This telephoto picture shot from across the bay shows how Shark Rock blends into the rocky shoreline near Agios Nikolaos church, perfectly poised to surprise passersby. (He’s just below the trees on the right side of the hill.)
Surf sprays two storeys high as roaring waves crash ashore at the Little Venice area of Mykonos Town, flooding the entire seaside strip of cocktail bar terraces. This photo was posted on the Mykonos LIVE TV Facebook page on January 18, the day gale-force winds raged across much of Greece.
Storm scenes: When wild winter weather swept across Europe this week, Greece wound up in the path of powerful winds that pounded some places, including Syros island, with gusts reaching as high as 122 kmh — the equivalent to force 12 on the Beaufort wind scale.
The fierce winds raged relentlessly on Thursday January 18, toppling trees on several islands, damaging one of the iconic windmills on Mykonos, and preventing planes from landing at Syros airport. The storm disrupted ferry travel and shipping, too, as rough seas forced the cancellation of many sailings as well as the closure of the ports at Lavrio and Rafina. At Piraeus port, the passenger ferry Panagia Agiasou broke away from its moorings during the tempest, while waterfront areas at Mykonos Town, and Kini Beach on Syros, sustained damage from massive waves that walloped the shore.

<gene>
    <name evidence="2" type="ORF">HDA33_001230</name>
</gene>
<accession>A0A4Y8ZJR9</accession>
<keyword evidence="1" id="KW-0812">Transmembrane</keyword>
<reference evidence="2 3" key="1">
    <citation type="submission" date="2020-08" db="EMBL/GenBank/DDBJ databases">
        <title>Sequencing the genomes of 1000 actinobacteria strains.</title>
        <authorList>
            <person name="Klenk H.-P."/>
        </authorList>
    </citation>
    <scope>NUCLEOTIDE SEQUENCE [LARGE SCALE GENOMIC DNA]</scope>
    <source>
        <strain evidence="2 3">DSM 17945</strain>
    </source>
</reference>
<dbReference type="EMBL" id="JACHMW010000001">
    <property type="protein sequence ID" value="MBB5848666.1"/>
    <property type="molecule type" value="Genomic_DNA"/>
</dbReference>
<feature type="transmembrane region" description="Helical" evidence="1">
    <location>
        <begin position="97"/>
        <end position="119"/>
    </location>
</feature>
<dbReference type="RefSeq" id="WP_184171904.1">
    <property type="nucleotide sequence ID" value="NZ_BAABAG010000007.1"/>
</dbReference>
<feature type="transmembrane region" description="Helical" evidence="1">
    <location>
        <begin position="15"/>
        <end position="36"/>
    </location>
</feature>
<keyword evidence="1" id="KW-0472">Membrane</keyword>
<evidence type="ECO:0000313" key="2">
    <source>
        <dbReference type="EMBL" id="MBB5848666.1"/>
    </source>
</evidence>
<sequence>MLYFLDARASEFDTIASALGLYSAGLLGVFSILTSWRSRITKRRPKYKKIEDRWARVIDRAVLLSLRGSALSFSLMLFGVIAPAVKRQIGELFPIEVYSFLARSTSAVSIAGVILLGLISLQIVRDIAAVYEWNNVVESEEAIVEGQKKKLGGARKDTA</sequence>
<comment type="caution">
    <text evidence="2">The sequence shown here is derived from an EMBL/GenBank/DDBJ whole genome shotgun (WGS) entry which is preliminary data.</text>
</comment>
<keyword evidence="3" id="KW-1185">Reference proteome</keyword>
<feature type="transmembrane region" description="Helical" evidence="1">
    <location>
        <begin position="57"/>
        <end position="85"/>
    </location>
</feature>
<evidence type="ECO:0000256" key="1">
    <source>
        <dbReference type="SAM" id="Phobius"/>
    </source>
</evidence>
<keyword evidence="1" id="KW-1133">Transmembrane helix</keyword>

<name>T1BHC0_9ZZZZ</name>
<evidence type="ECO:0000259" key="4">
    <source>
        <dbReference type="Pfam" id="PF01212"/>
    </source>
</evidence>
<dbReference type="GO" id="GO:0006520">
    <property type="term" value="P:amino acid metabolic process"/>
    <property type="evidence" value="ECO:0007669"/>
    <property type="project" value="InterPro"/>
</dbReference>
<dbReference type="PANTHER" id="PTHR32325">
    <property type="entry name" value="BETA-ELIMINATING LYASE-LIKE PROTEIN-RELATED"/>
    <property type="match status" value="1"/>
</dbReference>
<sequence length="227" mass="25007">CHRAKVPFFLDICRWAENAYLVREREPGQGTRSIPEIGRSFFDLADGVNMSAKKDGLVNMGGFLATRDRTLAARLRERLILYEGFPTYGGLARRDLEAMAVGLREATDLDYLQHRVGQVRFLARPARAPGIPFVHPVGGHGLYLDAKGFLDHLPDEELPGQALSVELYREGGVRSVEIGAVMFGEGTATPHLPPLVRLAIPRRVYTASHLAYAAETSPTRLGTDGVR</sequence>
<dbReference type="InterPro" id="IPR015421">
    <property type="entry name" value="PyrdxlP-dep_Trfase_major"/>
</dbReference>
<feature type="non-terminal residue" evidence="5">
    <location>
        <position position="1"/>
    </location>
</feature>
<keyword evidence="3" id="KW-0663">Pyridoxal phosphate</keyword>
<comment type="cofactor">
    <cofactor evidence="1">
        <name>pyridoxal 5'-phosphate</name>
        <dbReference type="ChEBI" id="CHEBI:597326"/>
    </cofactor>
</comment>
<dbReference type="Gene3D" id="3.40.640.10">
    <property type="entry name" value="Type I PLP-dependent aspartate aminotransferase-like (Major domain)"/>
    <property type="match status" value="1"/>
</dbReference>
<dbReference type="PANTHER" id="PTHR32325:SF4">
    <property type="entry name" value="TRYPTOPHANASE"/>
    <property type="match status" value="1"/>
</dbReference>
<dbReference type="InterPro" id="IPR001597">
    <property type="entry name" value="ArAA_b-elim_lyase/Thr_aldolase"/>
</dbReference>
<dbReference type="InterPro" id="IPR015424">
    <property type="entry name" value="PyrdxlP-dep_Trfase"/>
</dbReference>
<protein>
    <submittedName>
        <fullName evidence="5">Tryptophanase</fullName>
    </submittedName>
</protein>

Although most residents stayed indoors to avoid the incessant blasts of wind, which made walking perilous and even driving difficult, some did venture out to observe nature’s fury and photograph the stormy conditions. I found numerous pictures and videos on social media showing skies filled with massive dark clouds, and huge waves crashing onto seafronts and beaches in Mykonos, Paros, Naxos, Syros, Rhodes, Lesvos, Samos, Skyros, Skopelos, Ithaca, Paxos, Kefalonia, Nafplio, Athens and elsewhere. Many of the images showed that, even in ferocious weather, the scenic beauty of Greece’s coastal areas still stands out.
Takis Vassiliou shot this view of the Nafplio waterfront and Bourtzi sea castle, and shared the image on his Nafplio Kalimera page on Facebook
Maria Alipranti captured sunlight illuminating stormclouds and waves at the Parikia waterfront on Paros. Her photo, and more than 20 others she shot, were shared on the ΠΑΡΟΣ like page on Facebook.
Eleonora Pouwels photographed this scene of waves, stormclouds and sunset at Psiriara beach on Lesvos
Please click on the link below to turn to page 2, where I have posted more photos and several videos that were shared on social media.